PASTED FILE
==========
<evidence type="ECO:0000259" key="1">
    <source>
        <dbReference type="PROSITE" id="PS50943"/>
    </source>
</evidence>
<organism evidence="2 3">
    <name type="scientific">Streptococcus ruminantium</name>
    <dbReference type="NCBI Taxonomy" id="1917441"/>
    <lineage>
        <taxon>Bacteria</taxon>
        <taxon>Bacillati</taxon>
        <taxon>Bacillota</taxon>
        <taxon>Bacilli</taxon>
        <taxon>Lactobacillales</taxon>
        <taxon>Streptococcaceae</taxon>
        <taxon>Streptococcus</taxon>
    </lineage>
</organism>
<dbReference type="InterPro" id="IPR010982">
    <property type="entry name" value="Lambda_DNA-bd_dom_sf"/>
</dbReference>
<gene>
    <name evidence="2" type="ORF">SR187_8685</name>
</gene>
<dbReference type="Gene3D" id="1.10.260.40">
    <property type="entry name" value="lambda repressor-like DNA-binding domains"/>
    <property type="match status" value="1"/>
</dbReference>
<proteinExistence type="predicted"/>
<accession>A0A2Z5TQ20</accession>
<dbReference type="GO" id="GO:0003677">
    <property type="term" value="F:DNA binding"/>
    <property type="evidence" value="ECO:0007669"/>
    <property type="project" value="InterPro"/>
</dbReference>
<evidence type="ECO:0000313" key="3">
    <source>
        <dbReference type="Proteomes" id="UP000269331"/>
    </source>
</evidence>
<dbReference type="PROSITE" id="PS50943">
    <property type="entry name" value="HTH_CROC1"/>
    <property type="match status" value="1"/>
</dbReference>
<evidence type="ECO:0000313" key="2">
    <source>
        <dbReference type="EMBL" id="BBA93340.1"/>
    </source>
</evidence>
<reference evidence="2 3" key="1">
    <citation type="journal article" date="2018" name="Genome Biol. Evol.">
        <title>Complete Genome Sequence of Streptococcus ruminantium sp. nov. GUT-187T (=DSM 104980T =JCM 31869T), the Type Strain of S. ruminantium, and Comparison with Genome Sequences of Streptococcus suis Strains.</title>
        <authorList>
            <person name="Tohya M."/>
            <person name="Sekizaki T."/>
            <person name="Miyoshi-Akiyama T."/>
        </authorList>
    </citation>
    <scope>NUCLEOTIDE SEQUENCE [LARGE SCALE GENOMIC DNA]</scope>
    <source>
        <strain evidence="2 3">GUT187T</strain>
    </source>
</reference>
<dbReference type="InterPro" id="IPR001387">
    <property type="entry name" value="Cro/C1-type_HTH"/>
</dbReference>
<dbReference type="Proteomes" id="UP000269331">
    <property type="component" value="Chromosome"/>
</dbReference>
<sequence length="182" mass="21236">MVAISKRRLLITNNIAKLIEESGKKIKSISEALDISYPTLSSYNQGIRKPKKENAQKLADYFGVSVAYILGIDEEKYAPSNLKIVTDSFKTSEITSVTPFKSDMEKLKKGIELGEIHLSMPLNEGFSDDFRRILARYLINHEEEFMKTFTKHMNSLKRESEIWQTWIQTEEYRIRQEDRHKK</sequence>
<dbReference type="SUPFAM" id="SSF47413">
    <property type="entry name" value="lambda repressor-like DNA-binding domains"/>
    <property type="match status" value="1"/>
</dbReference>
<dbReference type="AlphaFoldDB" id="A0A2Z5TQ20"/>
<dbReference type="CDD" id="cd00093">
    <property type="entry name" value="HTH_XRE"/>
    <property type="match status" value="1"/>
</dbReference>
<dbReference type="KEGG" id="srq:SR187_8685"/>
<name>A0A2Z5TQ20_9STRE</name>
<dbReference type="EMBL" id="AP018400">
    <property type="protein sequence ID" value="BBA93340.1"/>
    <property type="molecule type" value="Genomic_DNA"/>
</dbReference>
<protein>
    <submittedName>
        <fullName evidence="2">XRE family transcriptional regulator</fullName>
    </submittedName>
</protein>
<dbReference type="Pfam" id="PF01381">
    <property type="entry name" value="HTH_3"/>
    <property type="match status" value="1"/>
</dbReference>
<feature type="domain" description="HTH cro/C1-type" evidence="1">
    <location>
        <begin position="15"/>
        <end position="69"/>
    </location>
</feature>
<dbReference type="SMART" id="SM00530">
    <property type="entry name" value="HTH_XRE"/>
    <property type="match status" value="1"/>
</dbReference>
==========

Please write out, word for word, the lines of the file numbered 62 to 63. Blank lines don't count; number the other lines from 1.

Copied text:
    </source>
</reference>